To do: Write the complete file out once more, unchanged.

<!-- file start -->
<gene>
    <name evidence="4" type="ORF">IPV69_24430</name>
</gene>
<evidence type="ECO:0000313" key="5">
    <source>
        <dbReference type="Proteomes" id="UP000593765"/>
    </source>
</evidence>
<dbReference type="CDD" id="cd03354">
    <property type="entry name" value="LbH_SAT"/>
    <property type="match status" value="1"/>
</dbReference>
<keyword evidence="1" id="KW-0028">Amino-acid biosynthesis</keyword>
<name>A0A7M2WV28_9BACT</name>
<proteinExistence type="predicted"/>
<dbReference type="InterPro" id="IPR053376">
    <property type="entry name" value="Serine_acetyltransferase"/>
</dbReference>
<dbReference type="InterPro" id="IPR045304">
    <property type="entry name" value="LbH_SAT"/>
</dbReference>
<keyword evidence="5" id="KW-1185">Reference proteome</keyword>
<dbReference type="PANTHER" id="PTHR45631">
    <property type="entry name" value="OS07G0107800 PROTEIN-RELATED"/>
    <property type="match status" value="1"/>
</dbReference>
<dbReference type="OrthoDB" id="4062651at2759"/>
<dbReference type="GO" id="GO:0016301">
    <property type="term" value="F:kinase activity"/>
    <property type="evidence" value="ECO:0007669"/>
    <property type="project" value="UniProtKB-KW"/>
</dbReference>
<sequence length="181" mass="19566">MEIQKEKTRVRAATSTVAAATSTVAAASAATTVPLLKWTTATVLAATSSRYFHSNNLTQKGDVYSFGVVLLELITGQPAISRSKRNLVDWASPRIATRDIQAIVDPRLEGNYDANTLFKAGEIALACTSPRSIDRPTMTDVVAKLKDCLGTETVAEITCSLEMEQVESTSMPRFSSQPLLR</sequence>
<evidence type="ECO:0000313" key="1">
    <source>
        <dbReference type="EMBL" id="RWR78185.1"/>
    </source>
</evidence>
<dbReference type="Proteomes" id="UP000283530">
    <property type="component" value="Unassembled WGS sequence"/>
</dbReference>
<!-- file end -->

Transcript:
<gene>
    <name evidence="4" type="ORF">IPV69_24430</name>
</gene>
<evidence type="ECO:0000313" key="5">
    <source>
        <dbReference type="Proteomes" id="UP000593765"/>
    </source>
</evidence>
<dbReference type="CDD" id="cd03354">
    <property type="entry name" value="LbH_SAT"/>
    <property type="match status" value="1"/>
</dbReference>
<keyword evidence="1" id="KW-0028">Amino-acid biosynthesis</keyword>
<name>A0A7M2WV28_9BACT</name>
<proteinExistence type="predicted"/>
<dbReference type="InterPro" id="IPR053376">
    <property type="entry name" value="Serine_acetyltransferase"/>
</dbReference>
<dbReference type="InterPro" id="IPR045304">
    <property type="entry name" value="LbH_SAT"/>
</dbReference>
<keyword evidence="5" id="KW-1185">Reference proteome</keyword>
<dbReference type="PANTHER" id="PTHR45631">
    <property type="entry name" value="OS07G0107800 PROTEIN-RELATED"/>
    <property type="match status" value="1"/>
</dbReference>
<dbReference type="OrthoDB" id="4062651at2759"/>
<dbReference type="GO" id="GO:0016301">
    <property type="term" value="F:kinase activity"/>
    <property type="evidence" value="ECO:0007669"/>
    <property type="project" value="UniProtKB-KW"/>
</dbReference>
<sequence length="181" mass="19566">MEIQKEKTRVRAATSTVAAATSTVAAASAATTVPLLKWTTATVLAATSSRYFHSNNLTQKGDVYSFGVVLLELITGQPAISRSKRNLVDWASPRIATRDIQAIVDPRLEGNYDANTLFKAGEIALACTSPRSIDRPTMTDVVAKLKDCLGTETVAEITCSLEMEQVESTSMPRFSSQPLLR</sequence>
<evidence type="ECO:0000313" key="1">
    <source>
        <dbReference type="EMBL" id="RWR78185.1"/>
    </source>
</evidence>
<dbReference type="Proteomes" id="UP000283530">
    <property type="component" value="Unassembled WGS sequence"/>
</dbReference>